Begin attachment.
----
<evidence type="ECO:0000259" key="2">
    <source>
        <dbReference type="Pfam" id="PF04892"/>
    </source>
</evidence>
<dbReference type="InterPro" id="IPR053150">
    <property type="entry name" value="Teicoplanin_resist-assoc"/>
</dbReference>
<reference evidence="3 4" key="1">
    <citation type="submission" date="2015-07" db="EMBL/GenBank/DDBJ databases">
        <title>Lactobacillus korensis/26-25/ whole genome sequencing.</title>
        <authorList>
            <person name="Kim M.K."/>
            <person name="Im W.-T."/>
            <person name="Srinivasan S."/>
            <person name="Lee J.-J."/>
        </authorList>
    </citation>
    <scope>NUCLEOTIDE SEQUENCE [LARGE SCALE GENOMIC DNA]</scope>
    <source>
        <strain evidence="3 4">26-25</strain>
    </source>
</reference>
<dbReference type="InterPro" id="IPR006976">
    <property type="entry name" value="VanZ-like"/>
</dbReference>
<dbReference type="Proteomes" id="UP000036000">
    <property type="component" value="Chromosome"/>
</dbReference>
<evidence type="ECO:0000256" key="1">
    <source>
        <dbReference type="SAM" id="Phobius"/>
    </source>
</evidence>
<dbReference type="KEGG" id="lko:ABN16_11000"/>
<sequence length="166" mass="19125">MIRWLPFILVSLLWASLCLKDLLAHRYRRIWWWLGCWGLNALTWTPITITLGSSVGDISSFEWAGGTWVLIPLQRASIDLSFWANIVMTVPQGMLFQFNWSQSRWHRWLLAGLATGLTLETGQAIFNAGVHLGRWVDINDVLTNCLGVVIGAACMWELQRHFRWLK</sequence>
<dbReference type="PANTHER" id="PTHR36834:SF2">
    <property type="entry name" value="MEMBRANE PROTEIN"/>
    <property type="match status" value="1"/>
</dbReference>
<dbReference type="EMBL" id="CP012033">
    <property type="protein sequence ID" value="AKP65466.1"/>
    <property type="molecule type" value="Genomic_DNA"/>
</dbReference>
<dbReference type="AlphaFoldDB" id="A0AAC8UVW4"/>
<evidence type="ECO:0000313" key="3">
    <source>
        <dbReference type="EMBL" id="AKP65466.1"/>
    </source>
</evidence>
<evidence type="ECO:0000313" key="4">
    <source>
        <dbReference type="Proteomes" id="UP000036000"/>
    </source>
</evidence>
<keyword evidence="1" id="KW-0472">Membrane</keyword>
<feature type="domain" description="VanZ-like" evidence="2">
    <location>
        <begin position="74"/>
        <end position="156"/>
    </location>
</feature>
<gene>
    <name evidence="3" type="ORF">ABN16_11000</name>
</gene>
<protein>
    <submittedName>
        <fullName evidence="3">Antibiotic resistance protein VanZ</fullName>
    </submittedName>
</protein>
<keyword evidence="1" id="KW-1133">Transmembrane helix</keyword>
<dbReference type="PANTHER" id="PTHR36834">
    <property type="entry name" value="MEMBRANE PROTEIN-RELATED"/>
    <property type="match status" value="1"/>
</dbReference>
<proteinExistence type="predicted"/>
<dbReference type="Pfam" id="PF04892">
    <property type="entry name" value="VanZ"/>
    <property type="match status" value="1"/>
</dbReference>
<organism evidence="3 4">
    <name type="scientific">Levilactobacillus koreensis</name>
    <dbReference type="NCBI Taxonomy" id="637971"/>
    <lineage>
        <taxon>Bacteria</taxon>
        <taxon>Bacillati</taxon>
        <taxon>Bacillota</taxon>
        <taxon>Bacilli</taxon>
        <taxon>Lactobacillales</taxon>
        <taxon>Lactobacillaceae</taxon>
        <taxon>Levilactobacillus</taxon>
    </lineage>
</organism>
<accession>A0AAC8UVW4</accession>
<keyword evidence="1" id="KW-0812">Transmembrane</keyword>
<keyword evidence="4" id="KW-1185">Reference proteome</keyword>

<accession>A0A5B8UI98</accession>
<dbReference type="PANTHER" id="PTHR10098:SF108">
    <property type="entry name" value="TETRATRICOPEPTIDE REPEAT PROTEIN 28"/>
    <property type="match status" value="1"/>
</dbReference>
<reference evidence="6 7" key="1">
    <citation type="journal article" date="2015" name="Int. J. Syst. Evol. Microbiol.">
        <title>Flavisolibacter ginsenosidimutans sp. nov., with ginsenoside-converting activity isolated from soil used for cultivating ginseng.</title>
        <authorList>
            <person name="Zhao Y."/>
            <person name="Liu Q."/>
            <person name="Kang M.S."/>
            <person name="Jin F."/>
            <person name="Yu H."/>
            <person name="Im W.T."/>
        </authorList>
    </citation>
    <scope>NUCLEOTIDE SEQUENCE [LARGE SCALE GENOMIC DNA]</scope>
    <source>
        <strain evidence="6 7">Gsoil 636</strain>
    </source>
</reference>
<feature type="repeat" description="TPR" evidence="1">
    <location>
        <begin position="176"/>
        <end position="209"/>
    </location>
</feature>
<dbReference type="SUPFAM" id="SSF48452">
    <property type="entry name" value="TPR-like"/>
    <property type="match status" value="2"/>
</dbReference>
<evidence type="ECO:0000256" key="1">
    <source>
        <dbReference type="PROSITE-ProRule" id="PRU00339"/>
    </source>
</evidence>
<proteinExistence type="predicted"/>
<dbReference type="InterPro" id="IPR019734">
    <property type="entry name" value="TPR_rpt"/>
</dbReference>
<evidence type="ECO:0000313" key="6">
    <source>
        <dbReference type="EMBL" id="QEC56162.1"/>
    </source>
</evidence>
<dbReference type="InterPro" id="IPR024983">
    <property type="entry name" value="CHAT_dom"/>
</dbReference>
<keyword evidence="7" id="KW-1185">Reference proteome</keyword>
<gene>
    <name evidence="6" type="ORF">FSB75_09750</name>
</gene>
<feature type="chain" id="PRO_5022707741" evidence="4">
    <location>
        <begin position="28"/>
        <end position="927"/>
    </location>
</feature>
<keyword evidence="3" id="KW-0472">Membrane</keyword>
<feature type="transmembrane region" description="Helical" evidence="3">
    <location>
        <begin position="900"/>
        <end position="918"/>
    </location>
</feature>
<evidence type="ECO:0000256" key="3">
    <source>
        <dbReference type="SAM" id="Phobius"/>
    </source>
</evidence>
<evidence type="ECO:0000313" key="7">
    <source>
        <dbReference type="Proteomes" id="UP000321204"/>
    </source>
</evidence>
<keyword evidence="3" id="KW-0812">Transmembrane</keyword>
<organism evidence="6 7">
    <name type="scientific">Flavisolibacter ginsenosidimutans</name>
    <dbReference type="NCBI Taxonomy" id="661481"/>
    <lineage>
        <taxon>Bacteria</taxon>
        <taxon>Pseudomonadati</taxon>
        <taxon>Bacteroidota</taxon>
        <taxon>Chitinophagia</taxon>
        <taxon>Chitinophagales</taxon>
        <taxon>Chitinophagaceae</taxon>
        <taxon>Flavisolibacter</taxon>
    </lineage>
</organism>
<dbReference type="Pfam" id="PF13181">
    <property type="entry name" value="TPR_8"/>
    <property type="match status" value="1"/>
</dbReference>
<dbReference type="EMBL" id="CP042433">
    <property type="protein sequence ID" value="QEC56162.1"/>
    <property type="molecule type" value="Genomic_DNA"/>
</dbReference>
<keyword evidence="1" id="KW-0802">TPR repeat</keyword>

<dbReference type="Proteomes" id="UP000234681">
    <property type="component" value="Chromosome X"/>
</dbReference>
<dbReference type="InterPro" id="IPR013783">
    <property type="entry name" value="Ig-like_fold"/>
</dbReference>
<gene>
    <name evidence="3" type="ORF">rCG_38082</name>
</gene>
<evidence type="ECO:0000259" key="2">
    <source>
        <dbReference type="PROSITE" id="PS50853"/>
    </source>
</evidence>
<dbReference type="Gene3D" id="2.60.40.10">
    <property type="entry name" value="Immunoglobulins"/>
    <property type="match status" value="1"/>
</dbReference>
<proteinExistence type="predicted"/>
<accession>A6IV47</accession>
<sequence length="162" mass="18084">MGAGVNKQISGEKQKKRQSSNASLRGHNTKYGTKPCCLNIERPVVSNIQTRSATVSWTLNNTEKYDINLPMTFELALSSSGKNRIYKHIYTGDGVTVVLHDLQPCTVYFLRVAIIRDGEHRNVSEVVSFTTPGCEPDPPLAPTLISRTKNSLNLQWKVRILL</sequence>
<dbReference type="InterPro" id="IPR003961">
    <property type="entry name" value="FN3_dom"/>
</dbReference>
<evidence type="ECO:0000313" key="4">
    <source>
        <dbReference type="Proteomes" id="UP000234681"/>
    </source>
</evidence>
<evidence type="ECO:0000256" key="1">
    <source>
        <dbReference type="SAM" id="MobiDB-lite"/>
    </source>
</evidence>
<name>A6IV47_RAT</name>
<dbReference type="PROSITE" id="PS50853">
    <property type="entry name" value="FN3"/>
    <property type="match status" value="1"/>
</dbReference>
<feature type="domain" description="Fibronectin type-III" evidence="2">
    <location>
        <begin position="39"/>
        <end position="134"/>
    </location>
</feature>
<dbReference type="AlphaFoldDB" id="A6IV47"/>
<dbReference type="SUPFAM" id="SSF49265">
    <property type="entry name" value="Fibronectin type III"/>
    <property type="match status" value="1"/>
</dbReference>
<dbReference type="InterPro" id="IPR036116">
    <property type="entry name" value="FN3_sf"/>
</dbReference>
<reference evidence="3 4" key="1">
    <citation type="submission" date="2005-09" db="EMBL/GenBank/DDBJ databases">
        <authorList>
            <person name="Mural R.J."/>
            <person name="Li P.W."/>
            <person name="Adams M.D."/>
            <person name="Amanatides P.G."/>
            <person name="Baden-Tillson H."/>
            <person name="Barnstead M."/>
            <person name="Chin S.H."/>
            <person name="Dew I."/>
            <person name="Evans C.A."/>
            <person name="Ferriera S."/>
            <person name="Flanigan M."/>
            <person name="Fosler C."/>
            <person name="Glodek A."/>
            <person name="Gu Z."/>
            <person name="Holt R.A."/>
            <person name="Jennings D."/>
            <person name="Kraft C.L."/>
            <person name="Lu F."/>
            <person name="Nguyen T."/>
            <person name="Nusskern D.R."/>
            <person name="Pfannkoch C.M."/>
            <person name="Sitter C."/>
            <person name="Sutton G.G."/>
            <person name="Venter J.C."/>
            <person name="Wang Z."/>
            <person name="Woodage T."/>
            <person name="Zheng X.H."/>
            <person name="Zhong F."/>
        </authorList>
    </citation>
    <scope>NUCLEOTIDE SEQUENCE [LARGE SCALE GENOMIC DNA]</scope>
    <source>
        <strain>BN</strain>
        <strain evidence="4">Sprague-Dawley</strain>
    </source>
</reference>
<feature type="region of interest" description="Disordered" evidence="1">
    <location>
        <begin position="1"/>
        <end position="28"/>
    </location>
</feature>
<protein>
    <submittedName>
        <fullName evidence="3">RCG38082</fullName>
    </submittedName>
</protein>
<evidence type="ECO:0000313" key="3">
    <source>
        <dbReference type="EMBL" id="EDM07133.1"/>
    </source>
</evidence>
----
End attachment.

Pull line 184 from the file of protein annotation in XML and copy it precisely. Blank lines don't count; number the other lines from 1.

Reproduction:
        <taxon>Flavisolibacter</taxon>